Strong Female Character

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See also: Misogyny in Fandom, Mary Sue, Fuck You, She's Awesome
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Strong Female Character is a fraught phrase in both media creator circles and in fandom. It has a variety of definitions, which often results in arguments over whether a particular female character qualifies and whether the term is at all useful in promoting greater gender equality in media.

Definition

Definitions of strong female characters can vary radically from person to person. Some define it as female characters who are three-dimensional, interesting, and complex; characters who can act as points of identification for audience members.[1][2] Others define it as female characters who are physically strong, mentally strong, have a strong personality, etc.[3] Still others define strong female characters as essentially female versions of men, with traits primarily defined as masculine.[4]

In Interstat Issue 23, G.M. C asked:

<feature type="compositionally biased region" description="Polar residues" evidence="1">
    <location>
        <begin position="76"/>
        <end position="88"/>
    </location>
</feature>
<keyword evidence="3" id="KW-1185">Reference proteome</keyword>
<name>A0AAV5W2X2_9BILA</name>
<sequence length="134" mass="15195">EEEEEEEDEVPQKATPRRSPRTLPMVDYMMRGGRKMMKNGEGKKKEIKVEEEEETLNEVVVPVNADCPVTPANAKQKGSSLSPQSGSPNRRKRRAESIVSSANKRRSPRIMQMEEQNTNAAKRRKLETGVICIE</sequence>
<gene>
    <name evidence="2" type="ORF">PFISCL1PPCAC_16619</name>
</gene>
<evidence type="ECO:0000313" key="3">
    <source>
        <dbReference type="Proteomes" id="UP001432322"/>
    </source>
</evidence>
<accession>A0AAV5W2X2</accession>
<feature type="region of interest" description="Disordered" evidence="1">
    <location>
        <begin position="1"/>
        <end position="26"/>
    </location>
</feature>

Perhaps someone should define the term "strong women" before we start another war over women in treklit. "Strong" in what way? Female weight-lifters? or, the "strong, take-charge woman" Jean Lorrah mentions? or even the "brutally aggressive, insensitive, slovenly, foul mouthed, and promiscuous" imitation man [Mary Lou D] says appears to be chosen for the "Liberated Woman" image...??? I'd say that the Vulcan T'Pau is possibly the 'strongest' female character in ST, though certainly not in physical prowess nor imitation masculinity. Vanna ("Cloud Minders") was no weakling, neither was Eileen ("Friday's Child") nor those insufferable females in "Plato's Stepchildren" whose delicate femininity was all on the surface. What kind of 'strength' are we debating?… So what standards are we judging by? What makes a female character 'strong'? If you want just muscles, how about Tamoon, Checkov's Drill-Thrall on Triskelion? That was one plenty strong woman![5]